The Department of Applied Mathematics and Theoretical Physics at Cambridge University, where Hawking is the Lucasian professor of mathematics, a post once held by Isaac Newton, is housed in a ritzy building which, with its curved roof and glass turrets, nods in the direction of an observatory (though it's such a modernist nightmare, this may be purely accidental). It has rising Tellytubby lawns and a computerised screen in its lobby that tells you what lectures are taking place. It is light years away from the pale, introverted elegance of Gonville and Caius College, where Hawking is a fellow. Hawking's office is high up, and adjoins the cubbyholes of his personal assistant Judith Croasdell, aka the gatekeeper, and Sam Blackburn, his technical assistant, an electronic engineering graduate whose job it is to keep Hawking's creaky computer and ailing wheelchair on the road (he needs a new wheelchair the way most academics need a new Citroen estate - bits will keep dropping off it - and it is hoped that an up-to-date machine will arrive soon).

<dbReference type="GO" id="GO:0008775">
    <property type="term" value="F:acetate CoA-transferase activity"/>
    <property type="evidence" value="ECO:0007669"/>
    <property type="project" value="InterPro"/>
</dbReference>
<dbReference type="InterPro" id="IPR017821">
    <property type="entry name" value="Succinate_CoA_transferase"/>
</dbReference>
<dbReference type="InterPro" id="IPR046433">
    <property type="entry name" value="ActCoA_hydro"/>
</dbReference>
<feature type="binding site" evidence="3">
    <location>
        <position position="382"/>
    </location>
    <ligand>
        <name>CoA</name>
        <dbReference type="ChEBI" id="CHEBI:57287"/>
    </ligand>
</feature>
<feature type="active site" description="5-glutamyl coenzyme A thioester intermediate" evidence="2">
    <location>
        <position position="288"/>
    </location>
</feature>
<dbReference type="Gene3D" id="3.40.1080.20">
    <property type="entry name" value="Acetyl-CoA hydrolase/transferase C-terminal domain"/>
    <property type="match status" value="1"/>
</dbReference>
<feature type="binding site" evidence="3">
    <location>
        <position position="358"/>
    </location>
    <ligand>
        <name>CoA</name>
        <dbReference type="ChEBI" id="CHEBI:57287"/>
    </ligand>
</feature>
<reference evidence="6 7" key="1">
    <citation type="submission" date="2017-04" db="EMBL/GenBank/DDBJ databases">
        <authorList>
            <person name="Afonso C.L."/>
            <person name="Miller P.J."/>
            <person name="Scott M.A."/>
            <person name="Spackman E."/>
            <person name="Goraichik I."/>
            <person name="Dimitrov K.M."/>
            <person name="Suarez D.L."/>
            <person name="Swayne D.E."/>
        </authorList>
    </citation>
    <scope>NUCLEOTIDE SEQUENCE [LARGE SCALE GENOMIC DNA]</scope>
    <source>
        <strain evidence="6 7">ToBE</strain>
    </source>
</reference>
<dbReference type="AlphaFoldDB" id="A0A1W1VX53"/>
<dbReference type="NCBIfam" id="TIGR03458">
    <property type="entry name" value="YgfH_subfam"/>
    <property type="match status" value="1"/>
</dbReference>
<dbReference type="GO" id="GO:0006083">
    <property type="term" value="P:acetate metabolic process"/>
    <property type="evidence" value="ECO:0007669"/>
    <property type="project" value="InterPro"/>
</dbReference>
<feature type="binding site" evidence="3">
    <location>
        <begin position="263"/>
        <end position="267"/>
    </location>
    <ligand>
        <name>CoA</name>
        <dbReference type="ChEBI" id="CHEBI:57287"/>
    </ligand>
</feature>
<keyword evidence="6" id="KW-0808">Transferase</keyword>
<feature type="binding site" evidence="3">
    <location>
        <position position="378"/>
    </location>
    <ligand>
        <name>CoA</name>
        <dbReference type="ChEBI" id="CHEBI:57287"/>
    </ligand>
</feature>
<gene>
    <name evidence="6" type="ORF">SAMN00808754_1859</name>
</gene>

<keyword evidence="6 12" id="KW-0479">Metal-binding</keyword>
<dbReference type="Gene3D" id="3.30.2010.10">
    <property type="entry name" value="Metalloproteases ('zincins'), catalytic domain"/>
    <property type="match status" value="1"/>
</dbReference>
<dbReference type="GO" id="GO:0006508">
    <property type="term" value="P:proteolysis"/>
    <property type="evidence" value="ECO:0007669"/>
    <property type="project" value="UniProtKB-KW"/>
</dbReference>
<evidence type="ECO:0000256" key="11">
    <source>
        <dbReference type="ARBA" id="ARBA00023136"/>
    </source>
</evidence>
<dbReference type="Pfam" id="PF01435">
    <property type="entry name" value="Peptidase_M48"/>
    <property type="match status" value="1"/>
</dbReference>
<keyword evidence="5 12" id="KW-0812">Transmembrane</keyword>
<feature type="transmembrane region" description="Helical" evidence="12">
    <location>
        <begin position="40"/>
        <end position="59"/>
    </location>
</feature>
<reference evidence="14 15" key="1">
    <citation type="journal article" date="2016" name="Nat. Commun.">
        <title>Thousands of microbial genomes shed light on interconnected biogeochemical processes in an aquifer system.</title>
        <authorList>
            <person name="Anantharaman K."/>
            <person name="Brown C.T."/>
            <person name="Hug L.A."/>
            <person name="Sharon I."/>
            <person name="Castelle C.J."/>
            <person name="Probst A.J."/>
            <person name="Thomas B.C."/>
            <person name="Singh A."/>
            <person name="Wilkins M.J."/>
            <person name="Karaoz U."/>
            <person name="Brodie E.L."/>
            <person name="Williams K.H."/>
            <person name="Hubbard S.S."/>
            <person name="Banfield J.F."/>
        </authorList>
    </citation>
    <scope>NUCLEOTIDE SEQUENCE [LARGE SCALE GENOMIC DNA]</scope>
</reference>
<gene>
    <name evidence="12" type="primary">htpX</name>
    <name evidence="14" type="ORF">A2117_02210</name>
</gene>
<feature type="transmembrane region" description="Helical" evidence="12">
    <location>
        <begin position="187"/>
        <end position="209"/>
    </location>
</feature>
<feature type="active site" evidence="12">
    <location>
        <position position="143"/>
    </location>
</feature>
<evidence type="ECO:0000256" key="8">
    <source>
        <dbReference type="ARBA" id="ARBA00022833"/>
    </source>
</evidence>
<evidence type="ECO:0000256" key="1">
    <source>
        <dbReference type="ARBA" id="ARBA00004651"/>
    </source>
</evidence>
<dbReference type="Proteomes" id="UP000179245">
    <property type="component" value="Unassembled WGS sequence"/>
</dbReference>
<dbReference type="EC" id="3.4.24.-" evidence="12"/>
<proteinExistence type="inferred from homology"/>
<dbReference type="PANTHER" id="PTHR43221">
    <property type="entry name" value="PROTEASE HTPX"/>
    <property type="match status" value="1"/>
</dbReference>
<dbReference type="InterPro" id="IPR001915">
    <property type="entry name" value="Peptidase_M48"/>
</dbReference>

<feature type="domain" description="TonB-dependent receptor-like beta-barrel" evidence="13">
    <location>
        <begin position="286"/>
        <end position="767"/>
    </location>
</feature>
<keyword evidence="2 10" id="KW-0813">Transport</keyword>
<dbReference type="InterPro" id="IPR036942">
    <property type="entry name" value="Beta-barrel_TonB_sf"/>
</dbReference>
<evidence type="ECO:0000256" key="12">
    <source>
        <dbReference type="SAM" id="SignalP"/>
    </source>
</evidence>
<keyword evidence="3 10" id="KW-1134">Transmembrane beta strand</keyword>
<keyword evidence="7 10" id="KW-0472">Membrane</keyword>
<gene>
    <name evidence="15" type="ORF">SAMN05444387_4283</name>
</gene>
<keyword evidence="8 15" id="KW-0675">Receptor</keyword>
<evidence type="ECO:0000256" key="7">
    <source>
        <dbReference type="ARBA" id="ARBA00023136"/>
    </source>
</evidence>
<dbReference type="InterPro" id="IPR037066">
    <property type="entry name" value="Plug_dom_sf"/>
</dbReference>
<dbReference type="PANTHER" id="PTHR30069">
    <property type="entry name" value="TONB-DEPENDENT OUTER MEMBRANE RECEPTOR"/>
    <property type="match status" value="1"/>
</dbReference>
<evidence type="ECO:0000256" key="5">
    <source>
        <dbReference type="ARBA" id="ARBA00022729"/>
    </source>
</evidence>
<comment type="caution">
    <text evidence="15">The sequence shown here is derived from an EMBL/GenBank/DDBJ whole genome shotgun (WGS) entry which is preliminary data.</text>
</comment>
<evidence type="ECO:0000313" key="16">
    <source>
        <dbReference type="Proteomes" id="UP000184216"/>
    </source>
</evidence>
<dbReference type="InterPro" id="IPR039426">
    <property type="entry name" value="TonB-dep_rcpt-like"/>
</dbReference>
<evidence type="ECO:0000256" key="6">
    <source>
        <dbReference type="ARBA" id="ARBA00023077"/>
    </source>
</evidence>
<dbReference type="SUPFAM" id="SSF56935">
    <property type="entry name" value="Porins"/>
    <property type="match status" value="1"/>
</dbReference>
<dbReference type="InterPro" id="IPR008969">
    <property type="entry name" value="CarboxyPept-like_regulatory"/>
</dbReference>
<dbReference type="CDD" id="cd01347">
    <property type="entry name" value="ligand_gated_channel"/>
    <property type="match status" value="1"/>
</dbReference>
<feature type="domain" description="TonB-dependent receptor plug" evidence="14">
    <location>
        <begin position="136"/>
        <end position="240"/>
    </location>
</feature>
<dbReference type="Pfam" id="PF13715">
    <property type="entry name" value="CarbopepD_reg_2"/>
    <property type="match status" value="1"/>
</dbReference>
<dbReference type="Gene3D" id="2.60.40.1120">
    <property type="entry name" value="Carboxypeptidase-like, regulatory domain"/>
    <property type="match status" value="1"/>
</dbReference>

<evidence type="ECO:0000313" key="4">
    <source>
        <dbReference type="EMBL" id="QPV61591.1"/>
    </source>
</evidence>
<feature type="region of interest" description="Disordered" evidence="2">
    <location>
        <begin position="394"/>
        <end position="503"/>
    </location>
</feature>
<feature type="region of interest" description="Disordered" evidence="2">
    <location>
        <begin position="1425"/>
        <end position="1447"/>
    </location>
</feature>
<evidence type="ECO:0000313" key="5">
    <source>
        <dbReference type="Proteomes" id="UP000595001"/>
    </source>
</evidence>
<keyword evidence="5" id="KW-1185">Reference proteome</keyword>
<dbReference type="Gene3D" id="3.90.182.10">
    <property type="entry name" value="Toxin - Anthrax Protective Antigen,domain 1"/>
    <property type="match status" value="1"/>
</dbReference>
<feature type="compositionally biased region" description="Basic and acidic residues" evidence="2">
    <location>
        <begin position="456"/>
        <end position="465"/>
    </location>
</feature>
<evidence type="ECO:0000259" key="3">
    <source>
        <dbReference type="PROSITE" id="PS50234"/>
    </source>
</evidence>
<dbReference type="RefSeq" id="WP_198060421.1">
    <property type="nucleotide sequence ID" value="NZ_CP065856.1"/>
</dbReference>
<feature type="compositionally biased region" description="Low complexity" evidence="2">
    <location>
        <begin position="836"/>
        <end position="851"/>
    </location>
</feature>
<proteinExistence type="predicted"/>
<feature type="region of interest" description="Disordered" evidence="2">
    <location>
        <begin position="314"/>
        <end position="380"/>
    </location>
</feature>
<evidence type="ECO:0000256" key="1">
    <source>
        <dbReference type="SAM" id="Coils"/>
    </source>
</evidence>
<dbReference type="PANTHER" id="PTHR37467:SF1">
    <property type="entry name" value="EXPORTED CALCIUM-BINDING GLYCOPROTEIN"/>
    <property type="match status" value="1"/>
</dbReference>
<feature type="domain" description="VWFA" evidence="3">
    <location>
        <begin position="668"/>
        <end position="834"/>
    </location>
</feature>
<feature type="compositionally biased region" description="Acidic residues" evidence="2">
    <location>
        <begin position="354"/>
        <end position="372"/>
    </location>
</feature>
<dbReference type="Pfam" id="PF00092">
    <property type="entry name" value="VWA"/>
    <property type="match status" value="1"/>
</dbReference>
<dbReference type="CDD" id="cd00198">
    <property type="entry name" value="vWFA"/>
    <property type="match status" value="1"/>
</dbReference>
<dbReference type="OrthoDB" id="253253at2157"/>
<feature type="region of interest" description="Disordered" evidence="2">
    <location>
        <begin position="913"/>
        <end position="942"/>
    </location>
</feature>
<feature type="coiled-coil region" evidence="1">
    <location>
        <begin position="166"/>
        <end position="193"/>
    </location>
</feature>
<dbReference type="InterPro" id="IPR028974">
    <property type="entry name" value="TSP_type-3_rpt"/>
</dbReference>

'The human race may be the only intelligent beings in the galaxy,' he says. 'We have not been visited by aliens, and we have not even picked up their television programmes. It is therefore important that we survive and continue, and the only way we can do that long term is to spread into space.'
Rachel Cooke The Observer, Sunday March 2 2008 Article history